Annals of Behavioral Medicine

, Volume 51, Issue 5, pp 764–774 | Cite as

Implicit Reasons for Disclosure of the Use of Complementary Health Approaches (CHA): a Consumer Commitment Perspective

  • Fuschia M. Sirois
  • Helene Riess
  • Dawn M. Upchurch
Original Article



Disclosure of the use of complementary health approaches (CHA) is an important yet understudied health behavior with important implications for patient care. Yet research into disclosure of CHA has been atheoretical and neglected the role of health beliefs.


Using a consumer commitment model of CHA use as a guiding conceptual framework, the current study tests the hypotheses that perceived positive CHA outcomes (utilitarian values) and positive CHA beliefs (symbolic values) are associated with disclosure of CHA to conventional care providers in a nationally representative US sample.


From a sample of 33,594 with CHA use information from the 2012 National Health Interview Survey (NHIS), a subsample of 7348 who used CHA within the past 12 months was analyzed. The 2012 NHIS is a cross-sectional survey of the non-institutionalized US adult population, which includes the most recent nationally representative CHA use data.


The 63.2% who disclosed CHA use were older, were less educated, and had visited a health care provider in the past year. Weighted logistic regression analyses controlling for demographic variables revealed that those who disclosed were more likely to report experiencing positive psychological (improved coping and well-being) and physical outcomes (better sleep, improved health) from CHA and hold positive CHA-related beliefs.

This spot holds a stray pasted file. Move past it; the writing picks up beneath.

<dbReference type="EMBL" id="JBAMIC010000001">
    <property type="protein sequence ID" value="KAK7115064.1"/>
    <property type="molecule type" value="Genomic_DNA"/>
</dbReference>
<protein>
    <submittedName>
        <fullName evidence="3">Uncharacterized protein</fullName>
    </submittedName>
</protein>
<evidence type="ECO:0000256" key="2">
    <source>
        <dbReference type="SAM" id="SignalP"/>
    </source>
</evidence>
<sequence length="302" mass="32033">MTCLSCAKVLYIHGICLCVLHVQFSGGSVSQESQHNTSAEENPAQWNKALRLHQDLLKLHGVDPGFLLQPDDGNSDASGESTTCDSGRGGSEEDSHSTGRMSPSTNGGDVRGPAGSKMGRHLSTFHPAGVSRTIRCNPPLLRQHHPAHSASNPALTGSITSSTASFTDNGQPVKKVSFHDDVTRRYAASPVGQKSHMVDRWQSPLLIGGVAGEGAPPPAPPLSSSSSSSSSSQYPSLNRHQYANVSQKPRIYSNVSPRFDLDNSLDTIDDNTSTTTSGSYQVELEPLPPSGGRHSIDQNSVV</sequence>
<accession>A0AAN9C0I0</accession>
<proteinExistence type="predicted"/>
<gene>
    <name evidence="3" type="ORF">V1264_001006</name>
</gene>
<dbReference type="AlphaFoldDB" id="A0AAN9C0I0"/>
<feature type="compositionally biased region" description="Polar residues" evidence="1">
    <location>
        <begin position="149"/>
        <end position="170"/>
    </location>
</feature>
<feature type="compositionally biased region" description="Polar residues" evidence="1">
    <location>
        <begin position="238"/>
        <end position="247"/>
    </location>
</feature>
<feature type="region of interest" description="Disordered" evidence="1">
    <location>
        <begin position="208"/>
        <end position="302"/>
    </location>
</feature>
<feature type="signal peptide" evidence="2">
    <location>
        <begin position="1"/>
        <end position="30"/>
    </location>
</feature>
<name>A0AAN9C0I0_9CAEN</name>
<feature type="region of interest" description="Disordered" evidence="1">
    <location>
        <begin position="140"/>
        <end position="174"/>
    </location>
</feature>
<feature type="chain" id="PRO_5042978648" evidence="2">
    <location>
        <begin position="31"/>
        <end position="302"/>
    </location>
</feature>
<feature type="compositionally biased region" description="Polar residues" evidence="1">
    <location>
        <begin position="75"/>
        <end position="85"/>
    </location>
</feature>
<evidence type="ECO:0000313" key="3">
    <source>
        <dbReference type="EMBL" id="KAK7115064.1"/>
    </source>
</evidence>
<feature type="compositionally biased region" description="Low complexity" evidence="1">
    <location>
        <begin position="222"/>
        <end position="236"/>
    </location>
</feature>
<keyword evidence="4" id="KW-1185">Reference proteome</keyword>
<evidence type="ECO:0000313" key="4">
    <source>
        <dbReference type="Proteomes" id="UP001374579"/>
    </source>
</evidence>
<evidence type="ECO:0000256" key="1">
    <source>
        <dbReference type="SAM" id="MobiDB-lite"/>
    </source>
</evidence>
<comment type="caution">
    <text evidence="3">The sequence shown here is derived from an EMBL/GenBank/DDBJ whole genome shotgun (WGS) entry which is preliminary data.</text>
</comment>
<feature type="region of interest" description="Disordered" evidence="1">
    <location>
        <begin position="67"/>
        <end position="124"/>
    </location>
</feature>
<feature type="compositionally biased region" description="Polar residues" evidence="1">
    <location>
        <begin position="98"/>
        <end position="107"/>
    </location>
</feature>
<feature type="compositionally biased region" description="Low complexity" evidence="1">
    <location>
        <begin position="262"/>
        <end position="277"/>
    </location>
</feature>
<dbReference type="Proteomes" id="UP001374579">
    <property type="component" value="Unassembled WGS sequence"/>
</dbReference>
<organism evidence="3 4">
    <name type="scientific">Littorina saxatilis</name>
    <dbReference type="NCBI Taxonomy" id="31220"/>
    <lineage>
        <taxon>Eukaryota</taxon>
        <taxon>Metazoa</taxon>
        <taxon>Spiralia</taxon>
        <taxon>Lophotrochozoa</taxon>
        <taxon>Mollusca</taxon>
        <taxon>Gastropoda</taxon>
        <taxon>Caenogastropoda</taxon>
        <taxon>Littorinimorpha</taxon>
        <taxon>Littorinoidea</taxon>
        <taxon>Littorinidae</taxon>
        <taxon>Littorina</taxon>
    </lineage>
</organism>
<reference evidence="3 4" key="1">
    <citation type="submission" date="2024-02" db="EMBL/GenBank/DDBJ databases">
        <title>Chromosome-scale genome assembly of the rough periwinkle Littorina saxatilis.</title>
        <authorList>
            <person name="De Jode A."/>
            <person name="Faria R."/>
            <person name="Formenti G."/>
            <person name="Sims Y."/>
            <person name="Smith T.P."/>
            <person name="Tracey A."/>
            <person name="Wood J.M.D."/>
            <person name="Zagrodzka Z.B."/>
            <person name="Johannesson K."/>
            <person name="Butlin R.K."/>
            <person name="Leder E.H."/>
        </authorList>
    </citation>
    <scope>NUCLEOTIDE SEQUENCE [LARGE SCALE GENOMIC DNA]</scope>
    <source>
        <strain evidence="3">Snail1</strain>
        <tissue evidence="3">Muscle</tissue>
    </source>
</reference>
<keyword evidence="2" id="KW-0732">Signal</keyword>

CHA users who perceive physical and psychological benefits from CHA use and who hold positive attitudes towards CHA are more likely to disclose their CHA use. Findings support the relevance of a consumer commitment perspective for understanding CHA disclosure and suggest CHA disclosure as an important proactive health behavior that warrants further attention.


Disclosure Complementary health approaches Health behaviors Health beliefs Patient-reported outcomes Consumer behavior 


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Copyright information

© The Society of Behavioral Medicine 2017

Authors and Affiliations

  • Fuschia M. Sirois
    • 1
  • Helene Riess
    • 2
  • Dawn M. Upchurch
    • 2
  1. 1.Department of PsychologyUniversity of SheffieldSheffieldUK
  2. 2.Department of Community Health Sciences, Fielding School of Public HealthUniversity of CaliforniaLos AngelesUSA

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